The Craziest Game of Thrones Fan-Theories

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So, I have a new article on Cracked. You should definitely read it here if you’re a GoT fan or if you love me and can spare a quarter of a second to make my life a little brighter today.

Did you read it? Good! As a reward, enjoy two bonus theories below and try not to think about the fact that I’m gradually training you like Pavlov’s dog.

(Note: Not reading the entries below will cause you to receive a mild electric shock. You’ll also receive a shock for pointing out that I have Pavlov mixed up with Skinner. Or if you watch Criminal Minds. Seriously, fuck that show. Anyway. Enjoy.)


The High Septon in A Feast For Crows is Howland Reed

In A Feast for Crows, Cersei Lannister struggles in her role as Queen Regent. (And by “struggle,” we’re referring to the “fly caught in a web of its own self delusion and mediocrity” sort of struggle, not “trying to play Scrabble while a little drunk” struggle.) One of the sharpest thorns in her side is the recently cast High Septon, essentially the Pope of Westeros minus the awesome hat. He refuses to give her son, the king, his blessing and ultimately has her locked in a tower and marched naked through the streets for lechery. Why is the High Septon so malicious towards Cersei? Possibly because he’s one of Ned Stark’s best friends and a Stark Loyalist who rose to his post largely to mess with her.

Many people believe that the unnamed High Septon is actually Howland Reed, a cranogman and one of Ned’s most important allies during Robert’s Rebellion. (You’ll remember his children, Meera and Jojen, as being Bran’s companions beyond the wall. They and the High Septon wear their brown hair in the same fashion, knotted behind their heads in the style of the cranogmen.) In addition, other than Ned, Reed was the only survivor of the mysterious Tower of Joy incident (see the Jon Snow theory above) and he has been referenced in relation to it so often that he is essentially Chekov’s Gun made flesh at this point. He has to show up to spout exposition at some juncture, and given that we’re five books and four seasons into this mess by now it would make a lot of sense if he were already in play. The High Septon is also noted to have the “muddy eyes” and horny, calloused hands that may be characteristic of a cranogman.

Reed (if it is Reed) almost breaks cover when Cersei laments how dirty Baelor’s Sept, the area where Ned lost his head (Ha! Rhymes.) has become. “(Shit) can be washed away more easily than blood…” he says. “If the plaza was befouled, it was befouled by the execution that was done here.” He quickly regains his composure however, and has Cersei completely under his thumb in a matter of weeks.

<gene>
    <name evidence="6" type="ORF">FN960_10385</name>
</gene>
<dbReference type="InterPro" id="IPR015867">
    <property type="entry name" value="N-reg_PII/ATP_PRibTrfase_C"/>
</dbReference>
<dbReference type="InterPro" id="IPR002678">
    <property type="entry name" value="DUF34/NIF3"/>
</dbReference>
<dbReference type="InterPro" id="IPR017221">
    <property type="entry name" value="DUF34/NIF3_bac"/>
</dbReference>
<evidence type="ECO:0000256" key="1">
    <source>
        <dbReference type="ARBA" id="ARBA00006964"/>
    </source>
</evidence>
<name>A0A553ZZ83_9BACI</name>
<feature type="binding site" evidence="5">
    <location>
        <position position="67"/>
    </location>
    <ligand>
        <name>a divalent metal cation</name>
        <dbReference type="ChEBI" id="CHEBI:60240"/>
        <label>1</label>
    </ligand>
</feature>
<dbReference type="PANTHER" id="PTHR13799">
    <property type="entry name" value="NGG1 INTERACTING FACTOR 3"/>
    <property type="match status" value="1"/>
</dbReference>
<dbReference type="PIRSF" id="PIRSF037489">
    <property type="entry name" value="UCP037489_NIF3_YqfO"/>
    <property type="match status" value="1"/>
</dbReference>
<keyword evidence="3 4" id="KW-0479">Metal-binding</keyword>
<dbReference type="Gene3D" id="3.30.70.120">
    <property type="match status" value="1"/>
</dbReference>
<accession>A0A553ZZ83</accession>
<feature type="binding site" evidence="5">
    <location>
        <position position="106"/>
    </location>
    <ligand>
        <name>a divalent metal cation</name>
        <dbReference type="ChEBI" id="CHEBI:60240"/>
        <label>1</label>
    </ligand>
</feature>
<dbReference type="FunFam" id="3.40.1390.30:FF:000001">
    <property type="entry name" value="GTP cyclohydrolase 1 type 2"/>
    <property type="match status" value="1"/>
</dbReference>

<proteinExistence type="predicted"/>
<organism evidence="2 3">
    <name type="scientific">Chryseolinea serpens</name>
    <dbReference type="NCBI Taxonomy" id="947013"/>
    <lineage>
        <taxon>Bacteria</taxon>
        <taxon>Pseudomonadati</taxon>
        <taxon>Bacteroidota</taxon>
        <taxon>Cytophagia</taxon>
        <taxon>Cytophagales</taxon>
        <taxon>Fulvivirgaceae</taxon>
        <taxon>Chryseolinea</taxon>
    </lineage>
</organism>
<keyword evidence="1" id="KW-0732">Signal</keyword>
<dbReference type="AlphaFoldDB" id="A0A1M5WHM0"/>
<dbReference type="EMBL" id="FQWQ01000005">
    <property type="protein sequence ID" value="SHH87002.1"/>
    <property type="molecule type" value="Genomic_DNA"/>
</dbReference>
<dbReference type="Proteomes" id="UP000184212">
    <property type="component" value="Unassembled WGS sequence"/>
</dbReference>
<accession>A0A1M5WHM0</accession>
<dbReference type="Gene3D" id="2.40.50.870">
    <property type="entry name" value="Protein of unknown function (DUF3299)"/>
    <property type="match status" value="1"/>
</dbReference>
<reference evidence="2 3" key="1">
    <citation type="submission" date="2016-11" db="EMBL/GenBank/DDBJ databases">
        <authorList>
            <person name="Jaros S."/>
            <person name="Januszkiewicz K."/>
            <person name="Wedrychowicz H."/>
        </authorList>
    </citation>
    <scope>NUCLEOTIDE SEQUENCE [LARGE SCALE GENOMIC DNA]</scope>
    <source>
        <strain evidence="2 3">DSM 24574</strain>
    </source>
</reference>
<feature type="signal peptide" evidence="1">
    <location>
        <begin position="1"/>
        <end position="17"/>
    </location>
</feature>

This all may seem like wishful thinking, but it is said that cranogmen never fight in open battle, preferring to attack using clever tricks from the shadows. We know that Reed is around-he is a Stark loyalist after all, and he is known to eviscerate enemies using sneaky, unorthodox methods. (Says Catelyn Stark in A Storm of Swords: “my father knew the worth of Howland Reed.”) Becoming High Septon, making the Faith Militant his private army and and effectively discrediting Lannister rule in King’s Landing seems like a good place to start. It would be a little awkward explaining to the Stark kids why this brilliant plan wasn’t set into motion before the whole wedding debacle, but, y’know, you take the good with the bad.

Stannis is a Praying Mantis is Human Form

Considering the fact that Stannis is summed up in the books as the least likeable Baratheon brother, it’s almost bizarre how dedicated a fanbase he’s managed to accrue. Stannis’ most hardcore online acolytes call him  “Stannis the Mannis” and believe him to be Westeros’ only true hope for surviving the White Walker assault from beyond The Wall. A smaller fan community has another idea-that Stannis Baratheon is actually a praying mantis disguised as a man, plotting to turn Westeros into his insect kingdom.

This may seem hard to swallow, but even the AV Club has called for fans to pull their heads out of the sand and see Stannis for what he really is.

Besides "worthy of a spinoff."

Besides “worthy of a spinoff.”


Stannis claims to be King, but unlike Daenarys, Renly, Tommen and Joffery, he has no King’s Guard. Could that be because the constant surveillance would deprive him of the alone-time that he needs to assume his true Mantis form? We’re told that his daughter has a skin disease called greyscale, but that could be a cover up for genetic defects caused by interspecies breeding. Remember that time Stannis was injured in battle? No, you don’t, and that may be due to his being protected by a powerful insectoid exoskeleton.

The smoking gun? Stannis abstains from having sex with his wife (also a mantis, duh) to avoid being eaten alive. We want the truth Stannis. Did you order the code R’hallor? DID YOU ORDER THE CODE R’HALLOR?



Case closed.


Writes primarily as a means of avoiding eye contact.